Statistics indicate that at some point, it is highly likely that you will have a friend who has a child with special needs.
There are approximately 850,000 young people in Australia under the age of 25 who have a disability and 1 in 5 Australians will live with a disability at some stage in their life.
Unfortunately, many people still feel uncomfortable with the topic of disability, particularly in children. In the past, we have traditionally associated disability with ageing, deteriorating health and illness. But there is a rise in children being diagnosed with varying disorders – ranging anywhere from mild disorders to high complex medical conditions.
When I say, people feel uncomfortable, you know what I mean; awkward glances, deafening silences or perhaps just an inability to properly empathise and relate to the person in front of them.
So how can you be a good, supportive friend, should you find yourself in a situation where your friend needs your help? Perhaps their child has just been diagnosed and become one of the 850,000 people under 25?
Here are five points to help you, help your friend:
1. Listen without judgement
Your friend doesn’t need your opinion at this time. We need you to listen and to let us vent. We don’t need you to fix anything, we just need to know that you care and that you will be here for us. When you listen to us and then offer an opinion, even if it’s not your intent it can sometimes come across as passing judgement. “Have you tried this?”, “why don’t you try that?” – it can feel like you are saying to us ‘what you are doing isn’t good enough, I could do it better’.
2. Don’t be afraid to ask questions
Asking relevant and compassionate questions helps us to know that you are listening and supporting us. Although think about where that line is that you shouldn’t cross. You’ll know where it is depending on the different boundaries in your relationship. For me asking whether we think vaccination made our child sick is not appropriate. Asking whether we know if it’s genetic, is also going too far. These types of questions indicate to me that you are more involved in wanting to find out details that simply aren’t any of your business. They don’t help or change our situation in anyway. The only exception to this? We’ll openly give you our comments regarding the ‘why’ if you are standing in front of us, wearing a white lab coat and can give us real, time tested solutions to help our child. If you aren’t, then don’t be too focussed on the medical details of my child’s condition, please!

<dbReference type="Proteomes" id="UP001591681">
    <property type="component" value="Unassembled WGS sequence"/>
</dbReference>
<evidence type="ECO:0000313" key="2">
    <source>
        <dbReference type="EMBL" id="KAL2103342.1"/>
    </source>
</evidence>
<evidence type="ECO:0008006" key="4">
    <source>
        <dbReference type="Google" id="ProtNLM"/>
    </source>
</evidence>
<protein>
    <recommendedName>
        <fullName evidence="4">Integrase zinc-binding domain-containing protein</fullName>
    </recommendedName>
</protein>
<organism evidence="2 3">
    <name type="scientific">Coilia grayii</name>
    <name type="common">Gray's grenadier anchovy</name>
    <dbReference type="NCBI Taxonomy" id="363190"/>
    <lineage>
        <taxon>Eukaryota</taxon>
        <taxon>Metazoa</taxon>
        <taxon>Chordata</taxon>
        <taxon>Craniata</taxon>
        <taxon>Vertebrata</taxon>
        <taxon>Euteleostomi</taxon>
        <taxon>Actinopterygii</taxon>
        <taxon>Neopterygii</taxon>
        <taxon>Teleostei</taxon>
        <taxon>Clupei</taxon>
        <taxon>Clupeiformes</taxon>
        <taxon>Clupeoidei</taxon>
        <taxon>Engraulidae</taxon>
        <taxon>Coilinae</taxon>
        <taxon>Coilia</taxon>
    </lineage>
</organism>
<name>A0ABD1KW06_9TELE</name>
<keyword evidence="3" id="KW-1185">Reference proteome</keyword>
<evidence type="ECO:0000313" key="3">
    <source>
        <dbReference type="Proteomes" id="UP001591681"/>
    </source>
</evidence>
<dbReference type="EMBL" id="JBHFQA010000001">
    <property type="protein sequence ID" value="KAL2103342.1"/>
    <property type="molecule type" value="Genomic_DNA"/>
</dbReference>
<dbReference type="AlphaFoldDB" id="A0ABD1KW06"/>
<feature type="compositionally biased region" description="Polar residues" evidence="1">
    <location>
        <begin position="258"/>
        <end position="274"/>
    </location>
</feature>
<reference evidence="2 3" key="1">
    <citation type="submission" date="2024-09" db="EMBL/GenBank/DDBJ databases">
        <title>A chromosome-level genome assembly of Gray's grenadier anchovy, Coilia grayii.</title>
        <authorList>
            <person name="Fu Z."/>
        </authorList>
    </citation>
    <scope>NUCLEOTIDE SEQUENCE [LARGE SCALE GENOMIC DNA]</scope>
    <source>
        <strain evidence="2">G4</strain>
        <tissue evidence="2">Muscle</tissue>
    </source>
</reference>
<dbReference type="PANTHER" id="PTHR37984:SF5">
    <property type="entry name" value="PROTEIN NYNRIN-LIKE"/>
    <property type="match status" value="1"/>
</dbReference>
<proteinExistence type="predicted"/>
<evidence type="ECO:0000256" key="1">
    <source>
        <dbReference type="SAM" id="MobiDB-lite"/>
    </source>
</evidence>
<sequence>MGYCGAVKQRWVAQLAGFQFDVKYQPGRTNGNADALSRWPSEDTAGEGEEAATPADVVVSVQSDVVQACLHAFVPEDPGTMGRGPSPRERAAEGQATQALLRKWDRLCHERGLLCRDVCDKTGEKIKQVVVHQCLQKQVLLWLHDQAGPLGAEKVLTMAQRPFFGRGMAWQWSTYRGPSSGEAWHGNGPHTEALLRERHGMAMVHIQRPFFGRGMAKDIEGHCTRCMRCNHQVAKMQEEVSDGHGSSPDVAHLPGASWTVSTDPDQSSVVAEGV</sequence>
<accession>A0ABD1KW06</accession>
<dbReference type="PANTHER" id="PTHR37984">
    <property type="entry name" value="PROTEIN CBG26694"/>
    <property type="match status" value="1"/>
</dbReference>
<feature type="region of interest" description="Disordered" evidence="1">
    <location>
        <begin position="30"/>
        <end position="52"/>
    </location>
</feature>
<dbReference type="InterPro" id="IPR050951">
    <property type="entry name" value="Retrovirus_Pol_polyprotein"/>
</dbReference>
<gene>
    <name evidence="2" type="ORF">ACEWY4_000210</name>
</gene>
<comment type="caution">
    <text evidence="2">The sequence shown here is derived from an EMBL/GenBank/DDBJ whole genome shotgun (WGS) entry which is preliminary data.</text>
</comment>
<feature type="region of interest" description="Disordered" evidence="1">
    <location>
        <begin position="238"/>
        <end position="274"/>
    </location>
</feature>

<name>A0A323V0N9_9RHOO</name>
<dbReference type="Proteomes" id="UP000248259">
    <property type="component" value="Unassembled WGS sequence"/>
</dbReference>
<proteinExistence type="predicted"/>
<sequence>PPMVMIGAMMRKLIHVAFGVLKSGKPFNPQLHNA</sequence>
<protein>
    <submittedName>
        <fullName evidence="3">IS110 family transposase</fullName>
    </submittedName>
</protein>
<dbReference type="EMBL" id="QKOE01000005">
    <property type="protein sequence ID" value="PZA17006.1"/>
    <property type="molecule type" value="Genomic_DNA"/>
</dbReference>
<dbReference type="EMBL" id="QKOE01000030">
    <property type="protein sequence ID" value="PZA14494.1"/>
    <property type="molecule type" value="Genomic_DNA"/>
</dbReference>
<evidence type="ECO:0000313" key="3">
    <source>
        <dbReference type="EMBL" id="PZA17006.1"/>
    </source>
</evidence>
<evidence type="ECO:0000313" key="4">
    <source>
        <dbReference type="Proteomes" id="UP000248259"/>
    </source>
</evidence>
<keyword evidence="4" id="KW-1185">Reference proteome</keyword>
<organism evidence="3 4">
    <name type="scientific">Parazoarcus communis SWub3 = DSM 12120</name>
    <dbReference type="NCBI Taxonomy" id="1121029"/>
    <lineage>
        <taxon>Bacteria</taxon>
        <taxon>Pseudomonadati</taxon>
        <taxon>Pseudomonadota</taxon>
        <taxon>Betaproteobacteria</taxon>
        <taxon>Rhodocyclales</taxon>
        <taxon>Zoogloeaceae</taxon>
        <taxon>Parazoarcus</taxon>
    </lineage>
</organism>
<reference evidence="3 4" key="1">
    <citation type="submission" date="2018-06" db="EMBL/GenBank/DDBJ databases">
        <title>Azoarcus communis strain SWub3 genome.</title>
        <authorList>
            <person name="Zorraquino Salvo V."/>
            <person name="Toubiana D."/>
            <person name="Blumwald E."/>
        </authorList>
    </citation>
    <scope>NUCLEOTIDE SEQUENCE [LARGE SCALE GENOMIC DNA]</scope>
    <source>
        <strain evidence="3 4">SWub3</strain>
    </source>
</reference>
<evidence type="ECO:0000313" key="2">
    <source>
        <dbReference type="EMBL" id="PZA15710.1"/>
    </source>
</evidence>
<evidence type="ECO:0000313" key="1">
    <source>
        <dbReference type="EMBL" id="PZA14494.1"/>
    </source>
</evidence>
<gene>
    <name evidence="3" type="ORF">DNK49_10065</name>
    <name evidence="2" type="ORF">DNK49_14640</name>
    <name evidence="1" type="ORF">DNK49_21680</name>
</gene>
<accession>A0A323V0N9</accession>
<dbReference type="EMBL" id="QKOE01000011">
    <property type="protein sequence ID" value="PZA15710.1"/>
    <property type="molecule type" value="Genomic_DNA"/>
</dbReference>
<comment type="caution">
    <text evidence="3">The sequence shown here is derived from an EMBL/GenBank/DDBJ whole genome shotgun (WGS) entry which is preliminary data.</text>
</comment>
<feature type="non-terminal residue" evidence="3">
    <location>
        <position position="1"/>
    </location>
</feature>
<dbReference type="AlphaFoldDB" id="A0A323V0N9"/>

3. Don’t give us empty platitudes
‘Everything happens for a reason’; ‘God only gives special kids to special parents’; ‘But your child looks so normal!’; ‘I really don’t know how you do it!’ We’ve heard these so many times before and they’re generally said to fill a void of silence when people don’t know what else to say. But trust us, half the time, silence would be better! A statement like ‘your child looks so normal’ makes us feel like we have to prove our child’s disability/illness to you and others; that perhaps we are over-exaggerating their condition. If you need further proof of a child’s disability then we don’t need you as a friend!
4. Don’t try to compare ‘busyness’ because you think it will make us feel better
Comparing a busy week of a mum with a child with a disability to a mum of a typically developing child is like comparing apples and oranges. We are all in the ‘busy game’, there is no competition. When the time comes that your friend is telling you they are exhausted and they reel off the hospital appointments, therapy appointments, sore back from lifting, bending, twisting for their child etc, it’s not the time for you to reel off your list. Coming back with a reply of “I know how you feel, I’ve been running around with all the after school sports this week’ is a poor comparison. You may think you are trying to be empathetic, but it actually shows you are further away than ever from understanding our life and the day to day challenges we face.
5. Continue to invite us to social events – even if we continue to say no!
The fact is, many families of children with special needs have lives that revolve around the person with a disability – that’s just the way it is. The world doesn’t stop for our child with a disability, we just ensure that we are working to support our child who need adjustments to be able to participate in events and gatherings. This could mean attending a social event for a shorter amount of time, making adjustments so that our child can feel safe at the event or us simply saying no, because the event in itself is just not suitable.